If you’ve worked multiple jobs over the years, you may have been auto-enrolled into a number of pension plans by your past employers. You may be a deferred member of a final salary scheme, or you might also have a few pension plans that you opened yourself.
Pension arrangements generally allow you to transfer your pension benefits from one arrangement to another. The transfer rules depend on the arrangement you are transferring from and the arrangement you are transferring to.
If you are considering transferring your pension, there are many things to consider. The first thing that you will need to do is ensure that your current scheme allows you to move your money to a new scheme. Usually, if you are yet to withdraw any money from your pension, or if you have not yet reached your scheme’s normal retirement date (NRD), a transfer should be possible. Although there are more stringent rules for final salary schemes. Sometimes it is even possible once you have started to use your pension, but it will depend on the provider and your circumstances.
Why You Might Want to Transfer Your Pension
There are several reasons why you might like to consider a pension transfer. These include:
You have pensions in a number of different places:
If you have had lots of jobs in your lifetime, you might find that you have a number of different pensions. In this case, you can look at consolidating your pensions. This will allow you to place everything into one scheme so that it is easier to access and manage.
You’ve found a better deal elsewhere:
Whether you have arranged a defined contribution pension or are a member of a final salary pension, you might decide that you’ll receive better options for your objectives or better returns elsewhere. Additional considerations here could be a scheme that provides greater flexibility or is cheaper in cost.
You’ve moved abroad permanently:
Whilst having access to a private pension in the UK can be useful, local schemes or international schemes might be more beneficial from a tax perspective. Alternatively, you might want to move your money to a SIPP or QROPS, so that you have flexibility and control over your assets, no matter which country you are residing in.
You are a deferred member of a final salary scheme and reductions are being made to future benefits, or an increase in your normal retirement date.
Final Salary scheme in deficit:
Your final salary scheme may be in deficit and you are concerned it may not be able to meet its obligations.
You risk breaching the Lifetime Allowance:
It may be advisable to transfer if you are going to be affected by the Lifetime Allowance. In some cases, it may be possible to reduce LTA tax charges by transferring.
Potential tax advantages and the use of Double Taxation treaties
You are seeking more control over your pension and what it is invested in.
Things to Check Before You Make a Pension Transfer
There are a few things you will want to check before you settle on a new pension scheme. Make sure you fully understand all costs involved. Including initial set-up fees, annual management and administration charges, and any charges that may occur because of a withdrawal. You should also take note of any trading fees. Also, keep an eye out for potentially hidden fees embedded into fund charges.
If you are looking to consolidate pensions, there are other considerations to make. A consolidated pot may be easier to manage, but it doesn’t make sense to move pensions from accounts with low costs to one with higher costs, just for convenience.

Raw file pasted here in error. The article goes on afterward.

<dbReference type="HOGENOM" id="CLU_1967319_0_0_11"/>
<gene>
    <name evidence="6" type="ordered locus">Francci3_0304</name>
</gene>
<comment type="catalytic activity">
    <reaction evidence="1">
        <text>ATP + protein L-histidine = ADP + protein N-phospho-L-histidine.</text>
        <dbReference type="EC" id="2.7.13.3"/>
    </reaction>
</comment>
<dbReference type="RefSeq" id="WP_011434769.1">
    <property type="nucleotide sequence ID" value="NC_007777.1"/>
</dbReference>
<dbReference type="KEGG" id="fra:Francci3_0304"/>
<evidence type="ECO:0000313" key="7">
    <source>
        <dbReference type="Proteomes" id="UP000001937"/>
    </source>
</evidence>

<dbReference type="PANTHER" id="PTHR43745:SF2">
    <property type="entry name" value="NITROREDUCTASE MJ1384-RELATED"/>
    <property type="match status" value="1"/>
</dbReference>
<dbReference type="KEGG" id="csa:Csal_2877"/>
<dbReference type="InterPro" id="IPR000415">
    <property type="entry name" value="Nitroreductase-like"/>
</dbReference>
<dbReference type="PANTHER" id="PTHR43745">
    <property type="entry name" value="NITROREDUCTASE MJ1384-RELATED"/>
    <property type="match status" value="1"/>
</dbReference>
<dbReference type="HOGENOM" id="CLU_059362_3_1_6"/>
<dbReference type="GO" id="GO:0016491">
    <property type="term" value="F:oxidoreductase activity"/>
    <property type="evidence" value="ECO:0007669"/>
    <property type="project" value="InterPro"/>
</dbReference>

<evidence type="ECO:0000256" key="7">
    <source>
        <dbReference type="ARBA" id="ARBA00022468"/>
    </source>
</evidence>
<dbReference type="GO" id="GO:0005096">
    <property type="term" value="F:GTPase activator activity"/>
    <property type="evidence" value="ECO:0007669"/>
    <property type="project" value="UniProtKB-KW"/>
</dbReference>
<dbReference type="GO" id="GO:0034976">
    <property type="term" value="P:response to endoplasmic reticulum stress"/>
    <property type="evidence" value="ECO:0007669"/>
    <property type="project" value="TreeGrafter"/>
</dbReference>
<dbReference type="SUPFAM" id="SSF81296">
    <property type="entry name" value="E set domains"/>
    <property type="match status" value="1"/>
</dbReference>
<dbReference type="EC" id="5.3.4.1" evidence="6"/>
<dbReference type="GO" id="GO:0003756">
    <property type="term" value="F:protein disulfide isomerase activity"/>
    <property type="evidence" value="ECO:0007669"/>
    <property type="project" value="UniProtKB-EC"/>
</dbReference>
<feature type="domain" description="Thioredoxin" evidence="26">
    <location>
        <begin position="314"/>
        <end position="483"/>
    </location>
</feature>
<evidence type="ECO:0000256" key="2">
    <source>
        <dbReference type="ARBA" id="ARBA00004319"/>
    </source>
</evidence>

You should also make sure that your new pension scheme allows you the same, or better, pension rewards and this is not necessarily just better returns. These include things such as tax-free lump sums and death benefits.
Don’t Dismiss Exit Charges
Some pension schemes UK will impose exit charges for pension transfers. They are not allowed to be more than 1% of the pension amount but this may be worth taking into consideration when deciding whether to move or not.
Final Salary Pension Transfers
The FCA (Financial Conduct Authority) requires firms advising on pension transfers to have specific permission for advising on pension transfers and opt-outs.
If the value of your pension assets in a defined benefit scheme (final salary) is valued at more than £30,000, the Government rules require your pension provider to ensure that you have taken regulated financial advice before allowing the transfer to proceed.
This regulated advice must come from a pension transfer specialist, who has the requisite permissions to be able to give advice in this complex area. A pension transfer specialist must follow the FCA’s training and competence rules, have the appropriate pension transfer specialist qualification and, with that, the permission to perform the function.
Your suitability to transfer your pension will be based on your own set of personal circumstances and your financial objectives for retirement.
What does a pension transfer cost?
The fees for financial advice relating to pension transfers will vary. Often it will depend on the complexity of the case, whether it is a final salary or defined contribution scheme you are transferring from and whether there is more than one scheme. Typically, you will pay a fee for the advice and then an upfront fee and ongoing annual management fee
It can be confusing to take all the different fees and charges into account. If you are unsure, please seek professional advice.
Your pension is an asset, just like your home, and other investments. So, when you die, you’ll want to make sure that your family and loved ones are able to make use of anything that you have left in your pension pot.
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